Despite a range of rink-accommodation issues, sled hockey's popularity is picking up speed.
"It was awesome," says Page, who was there in his capacity as the representative for USA Hockey's national sled program. "The sport showed so well on TV - the speed, the excitement - and it ended up with overtime followed by a shootout. It was a great thing for sled hockey."
The game was the final one of a tournament hosted by the Vancouver 2010 Winter Olympics organizing committee to test the operational performance of the arena, which will host next year's Paralympic sled hockey competition.
While the television exposure certainly was a boon to the sport, it was the modifications to the rink itself that most benefited the players, the overwhelming majority of whom lack the use of their legs, if they have legs at all. Players are strapped to lightweight, custom-designed sleds with skate blades beneath them, and propel themselves by pushing off the ice with metal picks attached to the butt end of shortened hockey sticks, one in each hand.
There is only a short list of arenas in North America that have been designed or renovated with sled hockey in mind, but that number is increasing at an unprecedented rate, says Page, as a result of the relatively young sport's burgeoning popularity (much of which may be explained by USA Hockey's now year-old effort to lead a national sled hockey program).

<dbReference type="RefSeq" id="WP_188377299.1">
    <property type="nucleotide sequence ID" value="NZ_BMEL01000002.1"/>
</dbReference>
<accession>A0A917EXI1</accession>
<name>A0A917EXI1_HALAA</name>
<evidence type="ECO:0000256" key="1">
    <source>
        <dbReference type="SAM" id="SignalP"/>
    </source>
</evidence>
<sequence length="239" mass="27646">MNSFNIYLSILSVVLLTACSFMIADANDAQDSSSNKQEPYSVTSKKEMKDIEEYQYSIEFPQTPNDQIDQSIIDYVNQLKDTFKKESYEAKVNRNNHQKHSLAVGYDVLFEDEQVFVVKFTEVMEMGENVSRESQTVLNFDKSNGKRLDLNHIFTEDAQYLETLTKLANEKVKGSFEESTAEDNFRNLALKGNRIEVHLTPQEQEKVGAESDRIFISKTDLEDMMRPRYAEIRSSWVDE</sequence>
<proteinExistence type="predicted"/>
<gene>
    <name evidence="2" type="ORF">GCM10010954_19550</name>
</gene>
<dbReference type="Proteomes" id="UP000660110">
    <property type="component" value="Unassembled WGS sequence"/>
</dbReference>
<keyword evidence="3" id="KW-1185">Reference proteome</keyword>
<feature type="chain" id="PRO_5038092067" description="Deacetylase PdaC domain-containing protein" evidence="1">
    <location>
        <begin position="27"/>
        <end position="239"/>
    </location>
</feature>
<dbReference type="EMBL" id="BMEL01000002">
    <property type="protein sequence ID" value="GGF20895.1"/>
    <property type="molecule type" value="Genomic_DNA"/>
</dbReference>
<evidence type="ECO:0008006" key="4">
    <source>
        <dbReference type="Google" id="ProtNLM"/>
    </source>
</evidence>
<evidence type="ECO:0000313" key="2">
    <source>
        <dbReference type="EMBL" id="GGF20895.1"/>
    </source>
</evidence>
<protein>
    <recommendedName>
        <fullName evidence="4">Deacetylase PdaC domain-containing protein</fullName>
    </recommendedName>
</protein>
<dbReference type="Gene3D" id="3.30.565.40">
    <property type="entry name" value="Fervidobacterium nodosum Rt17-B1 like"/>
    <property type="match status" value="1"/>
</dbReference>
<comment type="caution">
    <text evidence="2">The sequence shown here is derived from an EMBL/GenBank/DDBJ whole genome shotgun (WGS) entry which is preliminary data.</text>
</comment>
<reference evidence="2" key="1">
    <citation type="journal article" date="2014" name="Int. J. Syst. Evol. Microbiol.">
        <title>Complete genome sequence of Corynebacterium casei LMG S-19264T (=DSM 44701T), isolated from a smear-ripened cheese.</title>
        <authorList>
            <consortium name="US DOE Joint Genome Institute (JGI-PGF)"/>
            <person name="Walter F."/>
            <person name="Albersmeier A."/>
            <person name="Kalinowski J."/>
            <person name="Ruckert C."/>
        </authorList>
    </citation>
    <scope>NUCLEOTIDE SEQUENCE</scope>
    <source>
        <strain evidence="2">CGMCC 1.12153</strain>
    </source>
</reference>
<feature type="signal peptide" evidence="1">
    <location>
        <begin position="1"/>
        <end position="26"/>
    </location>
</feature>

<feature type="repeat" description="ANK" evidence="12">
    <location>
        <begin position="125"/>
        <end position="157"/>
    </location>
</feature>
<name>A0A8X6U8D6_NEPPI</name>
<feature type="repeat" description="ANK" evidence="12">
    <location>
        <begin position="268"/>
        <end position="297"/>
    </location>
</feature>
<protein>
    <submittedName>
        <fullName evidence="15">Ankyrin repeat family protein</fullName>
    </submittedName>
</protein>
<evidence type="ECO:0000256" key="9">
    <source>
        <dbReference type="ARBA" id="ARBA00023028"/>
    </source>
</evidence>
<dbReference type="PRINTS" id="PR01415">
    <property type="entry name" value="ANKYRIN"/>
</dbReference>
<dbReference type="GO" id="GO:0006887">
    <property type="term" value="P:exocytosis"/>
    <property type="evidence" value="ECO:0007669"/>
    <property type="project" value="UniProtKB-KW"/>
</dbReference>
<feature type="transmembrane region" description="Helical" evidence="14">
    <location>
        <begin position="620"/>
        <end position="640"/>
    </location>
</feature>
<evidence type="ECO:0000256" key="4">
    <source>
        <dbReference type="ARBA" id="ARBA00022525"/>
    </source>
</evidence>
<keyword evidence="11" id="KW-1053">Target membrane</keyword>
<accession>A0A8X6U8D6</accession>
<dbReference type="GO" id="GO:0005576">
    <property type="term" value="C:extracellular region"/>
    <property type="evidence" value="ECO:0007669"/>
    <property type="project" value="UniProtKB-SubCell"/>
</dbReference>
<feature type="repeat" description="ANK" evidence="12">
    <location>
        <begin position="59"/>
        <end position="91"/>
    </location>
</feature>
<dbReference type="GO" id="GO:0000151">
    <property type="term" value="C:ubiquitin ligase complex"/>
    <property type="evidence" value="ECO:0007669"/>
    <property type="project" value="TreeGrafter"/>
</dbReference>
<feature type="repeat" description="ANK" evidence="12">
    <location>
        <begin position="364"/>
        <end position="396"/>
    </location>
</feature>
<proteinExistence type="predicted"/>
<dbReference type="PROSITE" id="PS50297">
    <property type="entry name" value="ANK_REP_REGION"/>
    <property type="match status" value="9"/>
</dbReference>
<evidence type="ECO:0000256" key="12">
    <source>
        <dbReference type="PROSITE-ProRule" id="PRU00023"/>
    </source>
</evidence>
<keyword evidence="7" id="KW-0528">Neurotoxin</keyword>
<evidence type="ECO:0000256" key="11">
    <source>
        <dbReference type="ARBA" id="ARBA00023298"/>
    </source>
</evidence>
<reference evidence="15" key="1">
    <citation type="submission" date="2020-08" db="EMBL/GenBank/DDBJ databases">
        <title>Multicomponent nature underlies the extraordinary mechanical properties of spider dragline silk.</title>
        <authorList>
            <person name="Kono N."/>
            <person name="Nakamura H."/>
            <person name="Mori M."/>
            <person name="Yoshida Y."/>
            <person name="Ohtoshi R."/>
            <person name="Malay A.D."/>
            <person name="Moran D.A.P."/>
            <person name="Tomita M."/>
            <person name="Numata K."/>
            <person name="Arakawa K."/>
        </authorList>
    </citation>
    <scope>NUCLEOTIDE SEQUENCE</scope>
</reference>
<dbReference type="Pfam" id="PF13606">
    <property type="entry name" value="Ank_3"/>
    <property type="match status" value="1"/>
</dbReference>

"Sled hockey is one of the fastest-growing wheelchair sports in the country right now," says Corey Fairbanks, president of the Colorado Sled Hockey Association, which in 1995 was the first of now 11 sled hockey organizations to receive sponsorship from an NHL franchise. "Athletes are looking for something different. Wheelchair basketball has by far the largest participation, then there's wheelchair tennis, but sled hockey is on the rise."
The upward trend should continue, as specialized equipment has improved immensely and youth players now represent the majority of participants. Page notes that just a decade ago, the average age for a national team player was somewhere in the mid-30s, and now virtually all of Team USA's sled hockey players are in their late teens or early 20s.
Unfortunately, it's also a trend that has largely been ignored by rink operators, says Fairbanks. "There's only one rink in the entire country that I've heard of that offers sleds in its rental shop," he says. "A lot of people just don't want to deal with it."